Sometimes, I am sent a game to review and everyone agrees that it might be a flight of fancy or a passing interest, rather than something to play from start to finish to hunt down every achievement. Usually, such games receive relatively brief overview style reviews and everyone moves on to the next thing. That should have been the case with The Eternal Cylinder, a game which I “sort of fancied”.
Having booted it up for a quick ten minute familiarisation session after several hours playing the very combat heavy Crysis Remastered Trilogy, I was hoping for a more sedate experience. What I actually ended up with was a sometimes cute, often harrowing, always intriguing and generally unique four hours of The Eternal Cylinder — which defied my expectations in almost every way.
The Eternal Cylinder is about alien creatures called Trebhum, who occupy an unnamed alien planet which is under “attack” from the titular Eternal Cylinder. I’m going to struggle to explain this, but the nefarious cylinder is a skyscraper high entity which periodically rolls across the landscape (stretching as far as the horizon from left to right) crushing all in its path.
Our starting Trebhum (and up to four family members gathered during the game) are the unsung heroes of this world — able to consume materials and then adopt their properties — and must attempt to save it. The progress of the Cylinder can be slowed by activating towers that link across the landscape via a string of light, which also serves to direct the player to their next objective.
This is really helpful, because aside from the warm voice of a Clanger (for those who remember it) style narrator, The Eternal Cylinder is a fairly minimalist experience. There is a HUD showing what each Trebhum is “carrying” but otherwise, you’ll mostly take your inputs from what you can see and hear.
Among your group of Trebhum, you’ll want to use these mutations to solve the various puzzles presented across the totally bizarre, alien world. Touching on this latter point for a moment, the world of The Eternal Cylinder is quite unique, and it really strongly reminds me of 1980’s cartoons and puppet shows such as those created by Jim Henson — as well as that Clangers mention I referenced earlier.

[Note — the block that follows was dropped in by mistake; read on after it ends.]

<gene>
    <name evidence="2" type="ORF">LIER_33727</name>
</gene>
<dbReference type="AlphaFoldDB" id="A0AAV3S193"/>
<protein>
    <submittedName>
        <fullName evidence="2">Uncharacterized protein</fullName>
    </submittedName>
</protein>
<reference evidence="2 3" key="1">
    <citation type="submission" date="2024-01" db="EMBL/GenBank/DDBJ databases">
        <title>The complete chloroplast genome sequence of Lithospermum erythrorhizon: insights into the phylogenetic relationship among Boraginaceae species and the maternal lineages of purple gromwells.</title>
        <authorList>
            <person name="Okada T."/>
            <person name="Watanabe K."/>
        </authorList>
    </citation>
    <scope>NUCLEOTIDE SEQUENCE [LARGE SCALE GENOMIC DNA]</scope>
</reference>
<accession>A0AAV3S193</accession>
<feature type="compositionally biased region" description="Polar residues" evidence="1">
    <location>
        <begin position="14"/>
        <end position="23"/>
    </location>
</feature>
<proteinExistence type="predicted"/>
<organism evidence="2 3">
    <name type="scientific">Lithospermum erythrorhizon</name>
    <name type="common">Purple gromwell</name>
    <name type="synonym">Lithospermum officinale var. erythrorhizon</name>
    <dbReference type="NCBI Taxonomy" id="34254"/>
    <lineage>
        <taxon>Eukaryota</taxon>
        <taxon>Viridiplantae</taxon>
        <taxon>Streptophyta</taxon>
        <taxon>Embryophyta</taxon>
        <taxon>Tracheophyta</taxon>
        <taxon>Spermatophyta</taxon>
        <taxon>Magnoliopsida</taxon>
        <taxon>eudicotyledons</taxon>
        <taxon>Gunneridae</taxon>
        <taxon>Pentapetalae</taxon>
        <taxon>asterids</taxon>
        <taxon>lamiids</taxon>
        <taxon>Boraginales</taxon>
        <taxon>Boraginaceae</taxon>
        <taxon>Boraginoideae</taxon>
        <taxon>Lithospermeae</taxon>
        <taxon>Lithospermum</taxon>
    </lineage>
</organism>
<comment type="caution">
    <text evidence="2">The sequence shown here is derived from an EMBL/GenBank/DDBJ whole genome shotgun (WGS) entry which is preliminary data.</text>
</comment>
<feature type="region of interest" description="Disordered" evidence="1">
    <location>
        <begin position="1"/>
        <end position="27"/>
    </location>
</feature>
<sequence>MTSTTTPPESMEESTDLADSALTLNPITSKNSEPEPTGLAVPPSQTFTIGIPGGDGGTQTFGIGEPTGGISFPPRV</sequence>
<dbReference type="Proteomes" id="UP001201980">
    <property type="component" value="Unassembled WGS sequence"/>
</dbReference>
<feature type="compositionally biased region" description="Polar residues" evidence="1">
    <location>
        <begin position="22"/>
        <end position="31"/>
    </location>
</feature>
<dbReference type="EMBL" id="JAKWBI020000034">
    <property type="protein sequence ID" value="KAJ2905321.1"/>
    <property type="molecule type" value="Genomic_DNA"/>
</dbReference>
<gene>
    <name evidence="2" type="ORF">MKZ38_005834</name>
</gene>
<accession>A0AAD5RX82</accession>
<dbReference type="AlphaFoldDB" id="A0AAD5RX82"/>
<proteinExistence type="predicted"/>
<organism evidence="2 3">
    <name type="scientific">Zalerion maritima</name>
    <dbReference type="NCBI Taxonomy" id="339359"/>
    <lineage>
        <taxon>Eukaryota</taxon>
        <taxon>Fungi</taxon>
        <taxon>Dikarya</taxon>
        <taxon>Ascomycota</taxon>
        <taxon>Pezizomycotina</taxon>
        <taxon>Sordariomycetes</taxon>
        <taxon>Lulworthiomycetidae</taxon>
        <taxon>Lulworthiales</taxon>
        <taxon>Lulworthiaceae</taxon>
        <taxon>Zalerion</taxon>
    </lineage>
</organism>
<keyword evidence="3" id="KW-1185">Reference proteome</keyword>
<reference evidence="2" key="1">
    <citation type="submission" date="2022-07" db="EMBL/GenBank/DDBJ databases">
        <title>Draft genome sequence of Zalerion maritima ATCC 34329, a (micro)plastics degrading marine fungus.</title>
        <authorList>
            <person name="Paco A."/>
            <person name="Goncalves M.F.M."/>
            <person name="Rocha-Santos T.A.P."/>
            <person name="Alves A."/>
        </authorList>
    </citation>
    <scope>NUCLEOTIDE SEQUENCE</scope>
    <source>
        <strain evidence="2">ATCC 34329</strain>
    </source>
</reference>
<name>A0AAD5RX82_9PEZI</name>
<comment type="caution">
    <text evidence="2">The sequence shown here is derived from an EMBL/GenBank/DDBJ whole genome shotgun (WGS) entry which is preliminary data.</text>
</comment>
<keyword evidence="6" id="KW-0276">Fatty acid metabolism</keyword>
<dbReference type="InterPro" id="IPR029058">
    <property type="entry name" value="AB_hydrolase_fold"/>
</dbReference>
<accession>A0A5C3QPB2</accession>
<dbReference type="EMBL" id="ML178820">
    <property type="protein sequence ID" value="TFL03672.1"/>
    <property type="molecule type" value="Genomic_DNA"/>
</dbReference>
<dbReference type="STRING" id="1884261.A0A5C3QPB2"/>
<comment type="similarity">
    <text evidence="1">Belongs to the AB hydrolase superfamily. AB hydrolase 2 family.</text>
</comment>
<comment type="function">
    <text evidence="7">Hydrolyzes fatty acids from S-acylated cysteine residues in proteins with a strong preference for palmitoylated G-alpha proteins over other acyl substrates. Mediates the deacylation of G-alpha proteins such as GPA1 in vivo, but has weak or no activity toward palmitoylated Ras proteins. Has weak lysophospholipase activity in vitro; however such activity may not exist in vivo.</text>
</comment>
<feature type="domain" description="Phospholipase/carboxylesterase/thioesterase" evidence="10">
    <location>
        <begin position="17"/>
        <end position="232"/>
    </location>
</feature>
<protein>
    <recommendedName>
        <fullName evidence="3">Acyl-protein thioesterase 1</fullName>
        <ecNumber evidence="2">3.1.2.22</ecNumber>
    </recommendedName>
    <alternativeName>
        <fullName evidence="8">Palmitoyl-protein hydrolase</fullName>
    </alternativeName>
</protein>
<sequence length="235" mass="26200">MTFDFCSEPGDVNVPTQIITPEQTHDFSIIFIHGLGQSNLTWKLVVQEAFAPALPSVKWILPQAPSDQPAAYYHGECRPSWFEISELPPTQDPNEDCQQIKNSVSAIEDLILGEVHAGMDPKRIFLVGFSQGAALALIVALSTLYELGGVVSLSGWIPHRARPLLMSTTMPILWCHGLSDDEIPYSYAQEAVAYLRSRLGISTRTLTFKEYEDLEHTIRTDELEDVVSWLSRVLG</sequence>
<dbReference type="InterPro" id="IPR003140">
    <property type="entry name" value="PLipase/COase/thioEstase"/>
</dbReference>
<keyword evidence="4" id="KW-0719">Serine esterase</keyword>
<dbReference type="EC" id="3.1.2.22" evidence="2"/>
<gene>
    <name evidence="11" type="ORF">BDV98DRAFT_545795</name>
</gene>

If there is a difference between The Eternal Cylinder and some of those childhood shows; It’s the level of threat that pervades the Trebhum’s world. Effectively everything, not just the cylinder, is out to make a quick meal out of these wise, gentle creatures. Some mutations offer defensive skills such as a horn that scares predators, whilst others help evasion (speed or jumping) or camouflage.
Much to my chagrin, I could probably talk about The Eternal Cylinder for hours, having fallen very much in love with it. The plasticine-style graphics and otherworld setting are wonderful, whilst the Cylinder itself (along with many of the other creatures here) are macabre, disturbing and terrible — more so, the more attached to each unique and individually mutated Trebhum you happen to add to your group.
If you’re looking for something a bit more interesting — and I do mean truly interesting — this winter, then I urge you to try The Eternal Cylinder. It is probably the most unique game I’ve played in many years, and it has a completely different style to almost anything out there. Even with its oddities, it has a familiar feel and it rewards curiosity — allowing the player to feel their way through the world one experimental decision at a time. It’s a definite high point among indie games for me in 2021, and I’d love to hear about more people giving The Eternal Cylinder a go.
You can find The Eternal Cylinder on Xbox One, PC and PlayStation.